We recently received an alert from the Administration for Community Living (ACL) about a reported increase in scam calls to older adults, in particular calls with scammers pretending to be from “Eldercare Locator,” “Social Security,” or “Medicare.” These callers are generally asking for personal information such as someone’s Social Security number, banking information, or Medicare number — or demanding payment, threatening jail time, or fines. These calls are harassment and often include repeat calls from the same number.
- The government will never call out of the blue and ask for a Social Security number.
- The government will never ask for payment by gift card or wire transfer.
- Social Security numbers cannot be suspended.
Some tips to keep you and others safe include:
- If you are ever suspicious about a call, hang up immediately. Find the organization’s contact information on your own (don’t use caller ID), and call or email them directly to discuss the situation.
- Never give out your Social Security number, banking information, or Medicare number to anyone who contacts you through unsolicited calls, texts, or emails.
- Never pay someone you do not know well via gift card or wire transfer.
- Never click on an email link or attachment, unless you fully trust the sender.
- Sign up for the National Do Not Call Registry.
Any suspected Medicare fraud can be reported to our California Senior Medicare Patrol (SMP) at 1-855-613-7080.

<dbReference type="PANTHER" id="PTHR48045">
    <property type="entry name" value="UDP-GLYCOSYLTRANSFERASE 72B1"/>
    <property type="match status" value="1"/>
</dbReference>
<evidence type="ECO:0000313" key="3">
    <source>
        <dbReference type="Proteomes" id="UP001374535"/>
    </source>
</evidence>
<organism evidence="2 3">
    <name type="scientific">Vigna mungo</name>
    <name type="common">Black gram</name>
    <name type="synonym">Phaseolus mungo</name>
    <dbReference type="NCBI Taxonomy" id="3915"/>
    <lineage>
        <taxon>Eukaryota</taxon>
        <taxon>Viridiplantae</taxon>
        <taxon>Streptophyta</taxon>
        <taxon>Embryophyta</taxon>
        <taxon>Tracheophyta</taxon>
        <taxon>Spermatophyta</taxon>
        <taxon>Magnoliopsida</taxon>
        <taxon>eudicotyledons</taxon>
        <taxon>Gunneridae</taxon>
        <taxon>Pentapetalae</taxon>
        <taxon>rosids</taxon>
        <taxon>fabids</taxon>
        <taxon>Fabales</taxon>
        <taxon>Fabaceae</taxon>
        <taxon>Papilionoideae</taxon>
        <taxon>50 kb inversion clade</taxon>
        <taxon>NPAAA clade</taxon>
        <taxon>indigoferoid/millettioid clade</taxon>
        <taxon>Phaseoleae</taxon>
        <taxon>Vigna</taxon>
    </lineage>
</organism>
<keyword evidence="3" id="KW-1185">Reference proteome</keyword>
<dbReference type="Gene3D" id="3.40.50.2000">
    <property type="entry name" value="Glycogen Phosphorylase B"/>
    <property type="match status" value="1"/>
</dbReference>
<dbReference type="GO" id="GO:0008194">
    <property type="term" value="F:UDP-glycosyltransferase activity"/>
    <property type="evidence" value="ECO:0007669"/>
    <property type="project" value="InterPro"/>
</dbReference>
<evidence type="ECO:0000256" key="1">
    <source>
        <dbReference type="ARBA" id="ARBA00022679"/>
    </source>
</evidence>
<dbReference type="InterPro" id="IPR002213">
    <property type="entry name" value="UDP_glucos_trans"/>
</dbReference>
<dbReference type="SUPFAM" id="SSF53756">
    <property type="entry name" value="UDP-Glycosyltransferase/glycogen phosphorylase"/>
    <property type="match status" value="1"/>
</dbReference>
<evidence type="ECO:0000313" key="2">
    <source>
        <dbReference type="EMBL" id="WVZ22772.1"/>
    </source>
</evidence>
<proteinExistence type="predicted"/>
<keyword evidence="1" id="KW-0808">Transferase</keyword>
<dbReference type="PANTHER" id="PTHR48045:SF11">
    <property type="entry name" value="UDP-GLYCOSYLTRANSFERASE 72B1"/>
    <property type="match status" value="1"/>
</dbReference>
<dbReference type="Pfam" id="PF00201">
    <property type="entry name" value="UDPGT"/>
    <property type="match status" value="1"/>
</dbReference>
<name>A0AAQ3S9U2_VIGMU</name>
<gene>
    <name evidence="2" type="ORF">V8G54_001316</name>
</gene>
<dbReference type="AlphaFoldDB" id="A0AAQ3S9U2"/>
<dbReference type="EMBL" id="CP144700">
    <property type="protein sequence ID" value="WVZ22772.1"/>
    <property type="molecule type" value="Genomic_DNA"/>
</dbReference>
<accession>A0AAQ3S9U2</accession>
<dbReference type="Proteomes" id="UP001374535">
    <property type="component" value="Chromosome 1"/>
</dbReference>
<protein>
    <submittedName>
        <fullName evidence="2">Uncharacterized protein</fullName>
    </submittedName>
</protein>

Below is a comprehensive listing from ACL of other governmental entities to report various types of scams and fraud:
Older adults who are targeted by scams and fraud can call the Department of Justice’s National Elder Fraud Hotline at 833-FRAUD-11 (833-372-8311).
In addition, scams and fraud targeting people of any age can be reported to the Federal Trade Commission (FTC) by calling 877-FTC-HELP (877-382-4357) or visiting reportfraud.ftc.gov.
There are many great resources available to help raise awareness about avoiding scams:
- The Social Security Administration offers a short video on signs that someone is impersonating the Social Security Administration.
- The Consumer Financial Protection Bureau offers resources on common scams that are specifically for consumers, caregivers, and service providers.
- FTC has short videos on Social Security and IRS impostor scams.
- FTC’s “Pass It On” page has resources on many other types of scams and you can sign up for FTC scam alerts to stay up to date on new threats.
- The ACL-funded Senior Medicare Patrol (SMP) program can help you learn about Medicare fraud, errors, and abuse; detect potential fraud, errors, and abuse; and report concerns. Find your state’s SMP at smpresource.org or call 1-877-808-2468. (Contact California SMP at 1-855-613-7080.)
- ACL’s National Center on Elder Abuse has many resources on elder abuse, neglect, and exploitation, including a handy one-page “The Phone Scam: What You Need to Know” flyer.